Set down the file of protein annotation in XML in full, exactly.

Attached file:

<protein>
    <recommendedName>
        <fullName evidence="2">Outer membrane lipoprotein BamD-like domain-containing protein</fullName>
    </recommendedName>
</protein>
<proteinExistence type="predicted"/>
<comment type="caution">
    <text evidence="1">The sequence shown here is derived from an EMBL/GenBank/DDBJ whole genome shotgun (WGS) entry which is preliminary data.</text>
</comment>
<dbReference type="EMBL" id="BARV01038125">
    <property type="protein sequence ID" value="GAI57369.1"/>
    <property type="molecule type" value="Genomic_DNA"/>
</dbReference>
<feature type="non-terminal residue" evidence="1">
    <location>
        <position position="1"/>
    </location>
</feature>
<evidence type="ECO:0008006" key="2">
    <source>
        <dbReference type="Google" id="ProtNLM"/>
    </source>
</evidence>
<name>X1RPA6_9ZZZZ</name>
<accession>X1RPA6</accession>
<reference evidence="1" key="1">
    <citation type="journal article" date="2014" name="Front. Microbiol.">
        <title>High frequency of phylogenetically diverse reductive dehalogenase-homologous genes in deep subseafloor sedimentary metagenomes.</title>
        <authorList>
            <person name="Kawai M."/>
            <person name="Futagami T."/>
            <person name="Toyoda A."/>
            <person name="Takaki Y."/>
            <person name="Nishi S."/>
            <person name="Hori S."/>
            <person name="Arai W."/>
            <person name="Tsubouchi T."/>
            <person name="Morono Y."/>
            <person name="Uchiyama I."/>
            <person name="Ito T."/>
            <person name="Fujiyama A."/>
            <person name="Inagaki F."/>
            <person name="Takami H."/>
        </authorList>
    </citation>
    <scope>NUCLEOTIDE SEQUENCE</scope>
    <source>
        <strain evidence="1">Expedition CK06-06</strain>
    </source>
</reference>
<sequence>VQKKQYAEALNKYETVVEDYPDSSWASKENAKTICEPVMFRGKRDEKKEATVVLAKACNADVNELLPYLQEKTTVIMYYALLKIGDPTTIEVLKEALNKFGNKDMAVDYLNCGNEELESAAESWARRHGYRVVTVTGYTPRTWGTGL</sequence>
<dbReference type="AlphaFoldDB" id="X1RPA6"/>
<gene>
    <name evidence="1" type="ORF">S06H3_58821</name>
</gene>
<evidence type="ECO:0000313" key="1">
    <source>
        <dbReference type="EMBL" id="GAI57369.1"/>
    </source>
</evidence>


<protein>
    <recommendedName>
        <fullName evidence="2">Outer membrane lipoprotein BamD-like domain-containing protein</fullName>
    </recommendedName>
</protein>
<proteinExistence type="predicted"/>
<comment type="caution">
    <text evidence="1">The sequence shown here is derived from an EMBL/GenBank/DDBJ whole genome shotgun (WGS) entry which is preliminary data.</text>
</comment>
<dbReference type="EMBL" id="BARV01038125">
    <property type="protein sequence ID" value="GAI57369.1"/>
    <property type="molecule type" value="Genomic_DNA"/>
</dbReference>
<feature type="non-terminal residue" evidence="1">
    <location>
        <position position="1"/>
    </location>
</feature>
<evidence type="ECO:0008006" key="2">
    <source>
        <dbReference type="Google" id="ProtNLM"/>
    </source>
</evidence>
<name>X1RPA6_9ZZZZ</name>
<accession>X1RPA6</accession>
<reference evidence="1" key="1">
    <citation type="journal article" date="2014" name="Front. Microbiol.">
        <title>High frequency of phylogenetically diverse reductive dehalogenase-homologous genes in deep subseafloor sedimentary metagenomes.</title>
        <authorList>
            <person name="Kawai M."/>
            <person name="Futagami T."/>
            <person name="Toyoda A."/>
            <person name="Takaki Y."/>
            <person name="Nishi S."/>
            <person name="Hori S."/>
            <person name="Arai W."/>
            <person name="Tsubouchi T."/>
            <person name="Morono Y."/>
            <person name="Uchiyama I."/>
            <person name="Ito T."/>
            <person name="Fujiyama A."/>
            <person name="Inagaki F."/>
            <person name="Takami H."/>
        </authorList>
    </citation>
    <scope>NUCLEOTIDE SEQUENCE</scope>
    <source>
        <strain evidence="1">Expedition CK06-06</strain>
    </source>
</reference>
<sequence>VQKKQYAEALNKYETVVEDYPDSSWASKENAKTICEPVMFRGKRDEKKEATVVLAKACNADVNELLPYLQEKTTVIMYYALLKIGDPTTIEVLKEALNKFGNKDMAVDYLNCGNEELESAAESWARRHGYRVVTVTGYTPRTWGTGL</sequence>
<dbReference type="AlphaFoldDB" id="X1RPA6"/>
<gene>
    <name evidence="1" type="ORF">S06H3_58821</name>
</gene>
<evidence type="ECO:0000313" key="1">
    <source>
        <dbReference type="EMBL" id="GAI57369.1"/>
    </source>
</evidence>